• CHAPTER SEVEN The Expenditures of the Body
      (pp. 186-216)

      Libertine sexual pleasure requires a staging of the social and economic conditions that make it possible. At the same time, it involves a model of the body that is structured on the system of those conditions, a model that symbolically replicates their operation—in miniature, as it were. It is as if the body, at the level of its energies or activities, were reproducing the logic of social expenditure from which it derives its status as alibertinebody. It might be supposed that the general economic system according to which libertinism functions, and which is essentially oriented toward extravagant...

    • CHAPTER EIGHT Noncontractual Exchange
      (pp. 217-256)

      The libertine economy staged by the Sadean text—an economy of luxury, a system of consumption whose logic extended all the way to the functioning of bodily organs and the designing of their enjoyment—is at the same time a continual harassment and undermining of what it recognizes both as its opposite and as a threat to itself: the merchant economy governed by contractual exchange.

      From Locke to Rousseau, from Hobbes to Hume, and from Kant to Hegel, eighteenth-century political thought formulated its debates and choices around the whole issue of the contract. In fact, however, when we look closely...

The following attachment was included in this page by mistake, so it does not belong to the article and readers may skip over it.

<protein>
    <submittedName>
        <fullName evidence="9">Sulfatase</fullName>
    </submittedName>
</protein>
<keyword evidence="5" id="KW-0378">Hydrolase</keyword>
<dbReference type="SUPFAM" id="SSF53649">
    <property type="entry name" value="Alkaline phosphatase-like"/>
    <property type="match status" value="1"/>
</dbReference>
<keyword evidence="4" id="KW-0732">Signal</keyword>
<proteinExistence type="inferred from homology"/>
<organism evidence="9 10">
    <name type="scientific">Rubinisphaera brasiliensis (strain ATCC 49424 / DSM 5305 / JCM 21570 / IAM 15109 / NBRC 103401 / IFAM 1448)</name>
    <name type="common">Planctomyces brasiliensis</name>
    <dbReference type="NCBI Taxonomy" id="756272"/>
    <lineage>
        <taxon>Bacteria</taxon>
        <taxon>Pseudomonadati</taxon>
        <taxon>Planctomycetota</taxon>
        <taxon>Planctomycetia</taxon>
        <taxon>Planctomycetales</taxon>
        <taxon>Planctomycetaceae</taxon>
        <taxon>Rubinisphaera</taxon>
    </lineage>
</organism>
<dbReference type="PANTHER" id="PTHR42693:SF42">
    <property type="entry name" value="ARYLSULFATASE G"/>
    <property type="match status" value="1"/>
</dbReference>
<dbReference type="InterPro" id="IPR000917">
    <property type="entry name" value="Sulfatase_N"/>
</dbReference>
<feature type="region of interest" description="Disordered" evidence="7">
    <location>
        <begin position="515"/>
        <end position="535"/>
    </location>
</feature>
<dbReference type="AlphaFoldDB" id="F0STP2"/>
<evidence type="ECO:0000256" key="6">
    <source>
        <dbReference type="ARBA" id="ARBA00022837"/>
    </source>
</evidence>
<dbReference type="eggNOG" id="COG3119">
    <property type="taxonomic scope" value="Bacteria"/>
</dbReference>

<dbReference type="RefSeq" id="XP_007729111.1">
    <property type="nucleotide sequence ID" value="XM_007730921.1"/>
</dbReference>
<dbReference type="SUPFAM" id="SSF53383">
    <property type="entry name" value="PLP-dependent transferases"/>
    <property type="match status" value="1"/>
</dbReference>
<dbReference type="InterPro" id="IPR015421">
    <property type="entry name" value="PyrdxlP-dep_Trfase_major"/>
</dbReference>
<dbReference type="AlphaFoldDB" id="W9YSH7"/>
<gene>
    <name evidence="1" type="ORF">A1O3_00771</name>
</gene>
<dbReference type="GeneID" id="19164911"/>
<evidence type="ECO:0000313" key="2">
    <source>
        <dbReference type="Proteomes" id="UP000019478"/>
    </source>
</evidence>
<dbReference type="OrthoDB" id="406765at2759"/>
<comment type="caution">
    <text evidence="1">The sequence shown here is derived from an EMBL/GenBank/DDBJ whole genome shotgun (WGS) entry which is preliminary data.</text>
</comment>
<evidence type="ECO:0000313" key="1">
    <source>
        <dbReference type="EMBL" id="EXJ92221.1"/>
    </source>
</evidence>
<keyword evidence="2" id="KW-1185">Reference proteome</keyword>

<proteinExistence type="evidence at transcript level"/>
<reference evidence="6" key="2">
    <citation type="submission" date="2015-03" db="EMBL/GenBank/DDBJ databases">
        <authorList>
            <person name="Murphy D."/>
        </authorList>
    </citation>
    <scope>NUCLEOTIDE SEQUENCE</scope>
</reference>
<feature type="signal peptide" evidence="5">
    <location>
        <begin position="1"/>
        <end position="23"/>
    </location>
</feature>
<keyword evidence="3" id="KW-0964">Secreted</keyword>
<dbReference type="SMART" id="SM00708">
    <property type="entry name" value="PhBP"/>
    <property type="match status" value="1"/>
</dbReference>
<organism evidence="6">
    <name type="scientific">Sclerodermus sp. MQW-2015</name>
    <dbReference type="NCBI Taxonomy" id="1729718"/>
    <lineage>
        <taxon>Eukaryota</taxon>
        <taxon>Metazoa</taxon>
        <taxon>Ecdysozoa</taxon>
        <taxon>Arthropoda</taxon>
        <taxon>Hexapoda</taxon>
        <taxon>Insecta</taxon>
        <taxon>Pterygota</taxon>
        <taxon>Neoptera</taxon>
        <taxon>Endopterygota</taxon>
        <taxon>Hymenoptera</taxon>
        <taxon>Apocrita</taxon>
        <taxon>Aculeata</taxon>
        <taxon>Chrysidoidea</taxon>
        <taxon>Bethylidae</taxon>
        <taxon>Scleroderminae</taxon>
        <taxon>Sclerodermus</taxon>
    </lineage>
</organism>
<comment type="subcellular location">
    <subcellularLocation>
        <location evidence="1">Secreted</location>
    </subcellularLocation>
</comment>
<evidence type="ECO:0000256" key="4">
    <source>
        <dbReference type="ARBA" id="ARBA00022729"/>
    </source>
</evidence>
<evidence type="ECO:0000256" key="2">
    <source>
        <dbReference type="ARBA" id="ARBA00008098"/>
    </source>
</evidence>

• CHAPTER NINE Woman, Prostitution, Narrative
      (pp. 257-283)

      Economics, although it appears in the narrative and frames its logic, is there only to reflect the staging of the narrative economy’s origins. To say so means to assume that the text contains some figure or element functioning as the emblem and generator of this economy, some element or figure that, in any one statement, signifies the structuring conditions of its enunciation. Where Sade’s texts are concerned, once this issue has been raised, an issue that involves the form ofnarrativeeconomy that can be discerned innarratedeconomy, we see the outlines of the following hypothesis:womensustain and...

  5. AFTERMATH II: Continuation As Exit
    (pp. 284-296)

    How characteristic is it of Sade’s texts to leave the reader walleyed, as it were, as if the texts inevitably gave rise to two lines of opposed and ever more divergent affirmations? On the one hand, despite all our methodological precautions concerning the autonomy of the text, it certainly has to be acknowledged that the Sadean universe as such (everything in these texts that is described as a social system with all its powers, laws, and practices) is utterly odious, intolerable, to be rejected unconditionally. On the other hand, however, it must also be recognized that this universe, being the...